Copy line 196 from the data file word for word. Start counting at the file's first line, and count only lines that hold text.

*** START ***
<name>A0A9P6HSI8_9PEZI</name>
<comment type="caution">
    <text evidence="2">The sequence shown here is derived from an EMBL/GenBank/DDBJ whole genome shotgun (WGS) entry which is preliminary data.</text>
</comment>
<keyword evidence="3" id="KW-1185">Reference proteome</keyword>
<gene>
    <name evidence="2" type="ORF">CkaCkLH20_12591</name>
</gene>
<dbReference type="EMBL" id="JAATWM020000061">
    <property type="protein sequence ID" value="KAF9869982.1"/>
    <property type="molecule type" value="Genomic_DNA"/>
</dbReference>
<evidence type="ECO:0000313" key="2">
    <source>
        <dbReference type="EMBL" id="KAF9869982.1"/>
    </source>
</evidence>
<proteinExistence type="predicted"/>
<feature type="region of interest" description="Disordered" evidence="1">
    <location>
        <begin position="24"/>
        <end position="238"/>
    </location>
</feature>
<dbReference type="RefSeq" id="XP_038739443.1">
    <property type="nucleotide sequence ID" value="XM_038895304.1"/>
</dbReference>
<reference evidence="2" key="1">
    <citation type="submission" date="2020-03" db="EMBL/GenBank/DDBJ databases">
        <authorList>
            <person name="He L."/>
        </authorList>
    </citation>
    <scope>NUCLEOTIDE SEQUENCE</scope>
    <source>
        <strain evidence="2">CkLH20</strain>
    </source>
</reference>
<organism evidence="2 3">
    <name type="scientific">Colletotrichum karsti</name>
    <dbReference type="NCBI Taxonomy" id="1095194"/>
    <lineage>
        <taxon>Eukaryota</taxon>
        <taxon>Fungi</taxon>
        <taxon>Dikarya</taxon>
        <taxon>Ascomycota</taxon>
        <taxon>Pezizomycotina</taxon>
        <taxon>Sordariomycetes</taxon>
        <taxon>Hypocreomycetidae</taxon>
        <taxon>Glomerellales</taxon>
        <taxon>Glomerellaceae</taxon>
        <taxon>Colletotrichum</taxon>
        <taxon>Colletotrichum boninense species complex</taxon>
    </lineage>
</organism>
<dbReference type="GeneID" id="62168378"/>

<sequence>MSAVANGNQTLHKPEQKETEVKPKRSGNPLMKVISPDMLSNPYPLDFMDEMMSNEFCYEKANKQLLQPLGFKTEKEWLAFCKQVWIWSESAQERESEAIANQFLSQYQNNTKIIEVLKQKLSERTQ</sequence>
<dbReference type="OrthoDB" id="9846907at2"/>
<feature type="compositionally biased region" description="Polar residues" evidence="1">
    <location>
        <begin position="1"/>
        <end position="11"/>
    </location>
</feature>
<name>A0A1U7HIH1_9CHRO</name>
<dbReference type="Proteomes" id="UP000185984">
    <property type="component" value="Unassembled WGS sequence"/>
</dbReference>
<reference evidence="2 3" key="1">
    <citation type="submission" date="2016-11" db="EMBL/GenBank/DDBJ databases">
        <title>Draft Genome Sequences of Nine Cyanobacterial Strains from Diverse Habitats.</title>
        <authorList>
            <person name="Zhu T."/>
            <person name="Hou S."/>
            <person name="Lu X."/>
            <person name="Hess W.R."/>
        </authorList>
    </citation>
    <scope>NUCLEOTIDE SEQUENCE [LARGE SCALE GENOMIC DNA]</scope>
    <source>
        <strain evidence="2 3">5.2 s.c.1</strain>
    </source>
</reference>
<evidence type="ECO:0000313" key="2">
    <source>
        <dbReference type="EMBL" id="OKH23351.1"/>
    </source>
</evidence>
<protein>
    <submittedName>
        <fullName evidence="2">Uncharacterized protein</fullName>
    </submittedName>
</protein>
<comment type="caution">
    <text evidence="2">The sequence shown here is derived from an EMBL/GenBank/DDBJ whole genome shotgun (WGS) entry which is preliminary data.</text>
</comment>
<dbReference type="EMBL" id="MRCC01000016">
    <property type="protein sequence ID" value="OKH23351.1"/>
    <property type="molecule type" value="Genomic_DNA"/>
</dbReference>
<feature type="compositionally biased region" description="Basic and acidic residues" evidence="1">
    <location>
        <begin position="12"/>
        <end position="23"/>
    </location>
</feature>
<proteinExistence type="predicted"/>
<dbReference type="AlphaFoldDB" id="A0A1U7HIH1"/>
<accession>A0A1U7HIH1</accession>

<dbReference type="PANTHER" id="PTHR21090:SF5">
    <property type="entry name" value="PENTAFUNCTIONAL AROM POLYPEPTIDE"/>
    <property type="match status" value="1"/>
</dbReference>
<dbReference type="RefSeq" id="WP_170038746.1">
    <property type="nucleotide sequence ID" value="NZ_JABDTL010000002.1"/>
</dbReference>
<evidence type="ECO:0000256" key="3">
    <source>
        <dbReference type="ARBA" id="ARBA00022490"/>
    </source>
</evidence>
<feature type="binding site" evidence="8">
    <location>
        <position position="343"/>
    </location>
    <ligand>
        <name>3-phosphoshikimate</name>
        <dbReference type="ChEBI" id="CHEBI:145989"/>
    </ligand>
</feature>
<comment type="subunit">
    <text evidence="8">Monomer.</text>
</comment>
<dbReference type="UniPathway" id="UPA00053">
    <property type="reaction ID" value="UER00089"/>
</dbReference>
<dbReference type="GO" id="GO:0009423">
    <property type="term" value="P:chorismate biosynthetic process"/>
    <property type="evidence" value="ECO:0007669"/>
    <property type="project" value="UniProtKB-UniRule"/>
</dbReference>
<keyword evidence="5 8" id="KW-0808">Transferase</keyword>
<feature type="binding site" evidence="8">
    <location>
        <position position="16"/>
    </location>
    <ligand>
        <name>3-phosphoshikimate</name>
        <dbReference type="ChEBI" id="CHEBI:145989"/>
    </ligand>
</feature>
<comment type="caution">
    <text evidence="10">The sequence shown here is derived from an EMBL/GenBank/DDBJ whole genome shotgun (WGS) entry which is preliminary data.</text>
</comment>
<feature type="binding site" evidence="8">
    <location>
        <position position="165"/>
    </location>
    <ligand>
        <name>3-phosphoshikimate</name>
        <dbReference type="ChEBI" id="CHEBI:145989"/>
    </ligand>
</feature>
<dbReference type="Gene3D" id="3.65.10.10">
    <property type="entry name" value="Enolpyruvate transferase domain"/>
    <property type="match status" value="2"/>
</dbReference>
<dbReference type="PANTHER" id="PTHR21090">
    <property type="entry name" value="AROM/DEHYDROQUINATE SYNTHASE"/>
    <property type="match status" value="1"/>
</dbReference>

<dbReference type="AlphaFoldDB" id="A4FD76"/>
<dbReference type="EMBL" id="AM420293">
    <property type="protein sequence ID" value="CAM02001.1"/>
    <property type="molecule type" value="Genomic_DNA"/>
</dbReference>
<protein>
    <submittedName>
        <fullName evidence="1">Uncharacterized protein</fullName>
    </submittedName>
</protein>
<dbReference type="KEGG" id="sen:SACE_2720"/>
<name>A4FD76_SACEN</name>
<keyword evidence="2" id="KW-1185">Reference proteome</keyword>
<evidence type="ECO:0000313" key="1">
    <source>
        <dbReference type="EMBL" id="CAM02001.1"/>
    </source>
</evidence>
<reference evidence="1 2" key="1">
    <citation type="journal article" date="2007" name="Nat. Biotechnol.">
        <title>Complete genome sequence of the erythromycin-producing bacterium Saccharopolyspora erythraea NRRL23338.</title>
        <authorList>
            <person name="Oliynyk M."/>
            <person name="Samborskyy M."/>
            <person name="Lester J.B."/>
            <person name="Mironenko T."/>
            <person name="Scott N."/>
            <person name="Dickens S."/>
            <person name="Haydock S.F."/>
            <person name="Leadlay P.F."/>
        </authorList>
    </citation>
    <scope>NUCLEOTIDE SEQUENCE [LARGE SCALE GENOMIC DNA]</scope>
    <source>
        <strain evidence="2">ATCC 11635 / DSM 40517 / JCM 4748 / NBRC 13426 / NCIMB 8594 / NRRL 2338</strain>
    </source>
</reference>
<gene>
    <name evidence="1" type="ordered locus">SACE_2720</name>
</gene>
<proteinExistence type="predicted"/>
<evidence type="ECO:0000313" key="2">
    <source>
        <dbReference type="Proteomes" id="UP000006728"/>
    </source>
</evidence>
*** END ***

            <person name="Lester J.B."/>